Mariya Gabriel: Migration is often the subject of purposeful disinformation

In 2018, the number of people caught trying to illegally cross EU borders fell by 5% compared with 2017

Commissioner Mariya Gabriel during a round-table discussion at the Bulgarian National Assembly dedicated to the management of migration processes in an election year for the European Parliament. In 2018, about 15,000 newly-arrived migrants were caught at the EU's external borders, which is a decrease of 25% compared to the previous year.

Commissioner Gabriel pointed that this is the lowest level since 2013 and over 90% below that of the record-setting 2015. She believes that the best way to handle migration is to tackle its root causes. This is why the European Commission (EC) is making efforts to strengthen its relations with third countries such as Libya or the members of the African Union. In 2017, about 40,000 migrants were repatriated.

Thanks to the EU Emergency Trust Fund for Africa, the bloc has helped over 5.3 million people in a vulnerable position, while more than 600,000 were supported in their re-integration into their own country. As of now, Spain is the Member State seeing the largest influx of migrants, while Morocco is the main starting point for illegal migrants. The EC has earmarked a three times bigger budget for its migration policy in the next programming period - from €13bn to €34.9bn.

Earlier, the leader of the parliamentary group of the ruling party GERB, Tsvetan Tsvetanov, made it clear that he expects the topic of migration to be exploited in election campaigns despite the reduced pressure at the borders. He anticipates that populist movements will use it to earn short-term political dividends. Tsvetanov says that over the last two years there was practically no migrant pressure at the border with Turkey. Yet, he noted that there are about 200,000 Afghanis in the neighbouring country, who came from Iraq and can plausibly head for the EU. Some 181 pre-trial proceedings stemming from human trafficking and smuggling were launched last year, which has led to convictions for 133 people.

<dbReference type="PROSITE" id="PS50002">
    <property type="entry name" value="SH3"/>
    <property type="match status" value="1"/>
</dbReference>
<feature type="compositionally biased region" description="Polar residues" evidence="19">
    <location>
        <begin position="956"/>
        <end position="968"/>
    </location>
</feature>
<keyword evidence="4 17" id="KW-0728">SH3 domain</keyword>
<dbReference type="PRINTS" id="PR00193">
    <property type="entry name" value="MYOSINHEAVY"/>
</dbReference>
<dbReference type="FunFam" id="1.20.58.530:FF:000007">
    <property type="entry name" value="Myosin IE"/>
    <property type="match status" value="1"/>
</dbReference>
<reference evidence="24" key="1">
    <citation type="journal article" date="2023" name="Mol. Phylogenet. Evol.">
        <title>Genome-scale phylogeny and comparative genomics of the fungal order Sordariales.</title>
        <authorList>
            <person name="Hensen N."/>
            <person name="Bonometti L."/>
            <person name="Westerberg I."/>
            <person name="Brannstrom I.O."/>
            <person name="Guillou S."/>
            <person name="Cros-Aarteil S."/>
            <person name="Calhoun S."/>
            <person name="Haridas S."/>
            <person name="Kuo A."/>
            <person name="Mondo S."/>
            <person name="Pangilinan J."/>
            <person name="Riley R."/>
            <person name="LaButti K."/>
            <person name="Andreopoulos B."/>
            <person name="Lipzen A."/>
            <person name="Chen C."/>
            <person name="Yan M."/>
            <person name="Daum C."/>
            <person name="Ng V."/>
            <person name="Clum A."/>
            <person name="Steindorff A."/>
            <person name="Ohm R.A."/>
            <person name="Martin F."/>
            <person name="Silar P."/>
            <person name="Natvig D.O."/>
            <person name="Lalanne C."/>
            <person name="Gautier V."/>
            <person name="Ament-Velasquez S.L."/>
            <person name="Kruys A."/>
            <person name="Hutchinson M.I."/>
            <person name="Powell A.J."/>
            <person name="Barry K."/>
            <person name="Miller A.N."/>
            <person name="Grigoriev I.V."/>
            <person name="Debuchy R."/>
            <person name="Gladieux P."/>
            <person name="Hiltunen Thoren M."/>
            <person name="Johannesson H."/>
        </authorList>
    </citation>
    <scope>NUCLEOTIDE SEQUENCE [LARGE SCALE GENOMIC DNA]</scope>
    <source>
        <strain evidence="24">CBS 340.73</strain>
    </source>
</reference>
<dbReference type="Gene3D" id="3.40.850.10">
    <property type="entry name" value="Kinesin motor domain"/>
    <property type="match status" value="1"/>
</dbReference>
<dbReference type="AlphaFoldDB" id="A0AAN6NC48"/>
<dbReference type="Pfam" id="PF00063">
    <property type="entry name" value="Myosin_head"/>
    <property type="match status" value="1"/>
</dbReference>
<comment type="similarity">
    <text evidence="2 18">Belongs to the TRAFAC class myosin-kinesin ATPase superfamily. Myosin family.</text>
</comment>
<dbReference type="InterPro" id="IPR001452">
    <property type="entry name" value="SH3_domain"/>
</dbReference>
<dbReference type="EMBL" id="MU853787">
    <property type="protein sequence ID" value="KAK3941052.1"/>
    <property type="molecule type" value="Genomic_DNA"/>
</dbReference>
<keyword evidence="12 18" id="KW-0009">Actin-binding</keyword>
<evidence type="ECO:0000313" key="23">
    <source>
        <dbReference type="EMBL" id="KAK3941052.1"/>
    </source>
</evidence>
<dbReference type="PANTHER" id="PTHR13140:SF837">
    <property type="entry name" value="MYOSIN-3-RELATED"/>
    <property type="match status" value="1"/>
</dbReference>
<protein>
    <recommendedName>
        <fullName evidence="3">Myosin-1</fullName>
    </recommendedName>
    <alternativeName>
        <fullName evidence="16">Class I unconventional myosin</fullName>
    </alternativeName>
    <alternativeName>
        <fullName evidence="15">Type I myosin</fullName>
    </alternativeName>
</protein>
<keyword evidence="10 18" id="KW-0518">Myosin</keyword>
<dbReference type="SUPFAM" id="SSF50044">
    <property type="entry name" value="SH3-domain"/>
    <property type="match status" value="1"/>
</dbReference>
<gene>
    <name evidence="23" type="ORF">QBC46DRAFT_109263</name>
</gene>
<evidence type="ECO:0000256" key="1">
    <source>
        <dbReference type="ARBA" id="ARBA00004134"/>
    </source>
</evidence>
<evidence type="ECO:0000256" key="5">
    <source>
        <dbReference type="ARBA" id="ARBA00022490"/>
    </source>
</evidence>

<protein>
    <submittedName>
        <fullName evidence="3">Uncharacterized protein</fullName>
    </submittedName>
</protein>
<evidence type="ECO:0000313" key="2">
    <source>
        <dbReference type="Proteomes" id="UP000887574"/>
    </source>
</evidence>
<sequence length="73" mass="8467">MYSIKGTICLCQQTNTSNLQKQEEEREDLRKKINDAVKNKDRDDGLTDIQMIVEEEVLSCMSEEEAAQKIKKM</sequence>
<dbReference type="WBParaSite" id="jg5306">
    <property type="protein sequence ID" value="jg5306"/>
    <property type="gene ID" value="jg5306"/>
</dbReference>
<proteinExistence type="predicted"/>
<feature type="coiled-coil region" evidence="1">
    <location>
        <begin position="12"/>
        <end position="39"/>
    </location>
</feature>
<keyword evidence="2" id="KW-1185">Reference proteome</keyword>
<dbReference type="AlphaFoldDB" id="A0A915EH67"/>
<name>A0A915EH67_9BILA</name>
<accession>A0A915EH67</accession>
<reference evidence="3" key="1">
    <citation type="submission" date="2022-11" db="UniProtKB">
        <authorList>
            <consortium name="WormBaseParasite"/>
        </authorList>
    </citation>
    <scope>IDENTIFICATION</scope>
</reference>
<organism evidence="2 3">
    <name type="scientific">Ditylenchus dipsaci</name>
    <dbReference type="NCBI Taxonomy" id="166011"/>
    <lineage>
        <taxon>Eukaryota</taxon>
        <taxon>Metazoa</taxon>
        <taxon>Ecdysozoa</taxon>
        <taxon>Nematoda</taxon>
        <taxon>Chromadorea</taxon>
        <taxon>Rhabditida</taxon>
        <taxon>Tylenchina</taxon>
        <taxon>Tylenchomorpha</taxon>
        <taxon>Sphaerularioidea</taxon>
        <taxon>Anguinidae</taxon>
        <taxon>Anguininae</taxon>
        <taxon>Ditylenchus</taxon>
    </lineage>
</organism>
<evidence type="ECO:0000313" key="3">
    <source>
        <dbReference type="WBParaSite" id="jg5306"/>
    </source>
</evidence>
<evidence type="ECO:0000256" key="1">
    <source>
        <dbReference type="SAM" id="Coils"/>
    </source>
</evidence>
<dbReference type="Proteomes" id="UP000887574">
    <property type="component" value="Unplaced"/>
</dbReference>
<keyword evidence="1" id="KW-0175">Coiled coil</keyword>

For his part, Vice-Minister of Interior Krasimir Tsipov assured that Bulgaria is in complete control of the migration issue and that the situation is quiet. In 2018, some 2,851 citizens of third countries were captured at the borders and in the country, which is a decrease by 5% compared with 2017.

The number of illegal migrants caught trying to cross the borders into Bulgaria is down 7% - from 743 to 689 - and includes mainly Afghanis, Iraqis and Syrians. For the first time since the beginning of the migration crisis, the number of people detained at the border with Greece is almost equal to that at the frontier with Turkey. Authorities stopped 293 people from entering Bulgaria from Greece and more than 346 illegal migrants at the Turkish border.

The number of individuals caught while trying to illegally leave the country has also dropped. It was 634 last year, which is a decrease of 74% compared to the previous year, when it was a little over 2,400. Furthermore, in 2018 Bulgaria repatriated 885 illegal migrants, 332 of them forcibly. Some 53 were returned to other EU countries.

Prior to the conference in Sofia, Tsvetan Tsvetanov met with the head of the International Centre for Migration Policy Development Michael Spindelegger, who was also among the guests of the forum. Tsvetanov told him that Bulgaria is doing a great job of protecting the external border of the EU. The lawmaker says that there is no migrant pressure at the moment, as it was reduced to zero thanks to the excellent work of PM Boyko Borissov's cabinet.

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